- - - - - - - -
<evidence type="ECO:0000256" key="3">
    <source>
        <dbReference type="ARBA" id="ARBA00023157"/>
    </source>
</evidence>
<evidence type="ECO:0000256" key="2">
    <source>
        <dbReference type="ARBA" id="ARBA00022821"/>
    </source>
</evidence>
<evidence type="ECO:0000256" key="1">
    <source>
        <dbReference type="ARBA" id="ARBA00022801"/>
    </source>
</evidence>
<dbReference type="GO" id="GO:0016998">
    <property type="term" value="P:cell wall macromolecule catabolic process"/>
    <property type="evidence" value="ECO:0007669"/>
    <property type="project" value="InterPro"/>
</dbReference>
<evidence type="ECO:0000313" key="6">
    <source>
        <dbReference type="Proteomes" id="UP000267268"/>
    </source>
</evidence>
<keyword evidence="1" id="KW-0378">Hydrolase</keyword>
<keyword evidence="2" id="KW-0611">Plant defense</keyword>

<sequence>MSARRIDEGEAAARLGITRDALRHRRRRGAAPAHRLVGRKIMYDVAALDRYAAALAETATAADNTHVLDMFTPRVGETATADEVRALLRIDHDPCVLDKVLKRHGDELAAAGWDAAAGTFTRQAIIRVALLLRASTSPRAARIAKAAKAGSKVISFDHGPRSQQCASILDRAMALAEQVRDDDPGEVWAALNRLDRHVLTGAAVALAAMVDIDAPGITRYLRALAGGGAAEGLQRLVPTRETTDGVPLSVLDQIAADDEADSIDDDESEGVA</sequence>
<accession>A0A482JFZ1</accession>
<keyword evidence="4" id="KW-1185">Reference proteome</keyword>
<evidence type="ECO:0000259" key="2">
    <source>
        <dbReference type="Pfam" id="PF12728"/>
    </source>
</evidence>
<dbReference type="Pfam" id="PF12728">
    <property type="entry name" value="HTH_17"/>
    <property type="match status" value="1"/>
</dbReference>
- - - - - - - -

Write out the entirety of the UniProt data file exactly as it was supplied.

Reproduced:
<evidence type="ECO:0000256" key="3">
    <source>
        <dbReference type="ARBA" id="ARBA00023157"/>
    </source>
</evidence>
<evidence type="ECO:0000256" key="2">
    <source>
        <dbReference type="ARBA" id="ARBA00022821"/>
    </source>
</evidence>
<evidence type="ECO:0000256" key="1">
    <source>
        <dbReference type="ARBA" id="ARBA00022801"/>
    </source>
</evidence>
<dbReference type="GO" id="GO:0016998">
    <property type="term" value="P:cell wall macromolecule catabolic process"/>
    <property type="evidence" value="ECO:0007669"/>
    <property type="project" value="InterPro"/>
</dbReference>
<evidence type="ECO:0000313" key="6">
    <source>
        <dbReference type="Proteomes" id="UP000267268"/>
    </source>
</evidence>
<keyword evidence="1" id="KW-0378">Hydrolase</keyword>
<keyword evidence="2" id="KW-0611">Plant defense</keyword>

<sequence>MSARRIDEGEAAARLGITRDALRHRRRRGAAPAHRLVGRKIMYDVAALDRYAAALAETATAADNTHVLDMFTPRVGETATADEVRALLRIDHDPCVLDKVLKRHGDELAAAGWDAAAGTFTRQAIIRVALLLRASTSPRAARIAKAAKAGSKVISFDHGPRSQQCASILDRAMALAEQVRDDDPGEVWAALNRLDRHVLTGAAVALAAMVDIDAPGITRYLRALAGGGAAEGLQRLVPTRETTDGVPLSVLDQIAADDEADSIDDDESEGVA</sequence>
<accession>A0A482JFZ1</accession>
<keyword evidence="4" id="KW-1185">Reference proteome</keyword>
<evidence type="ECO:0000259" key="2">
    <source>
        <dbReference type="Pfam" id="PF12728"/>
    </source>
</evidence>
<dbReference type="Pfam" id="PF12728">
    <property type="entry name" value="HTH_17"/>
    <property type="match status" value="1"/>
</dbReference>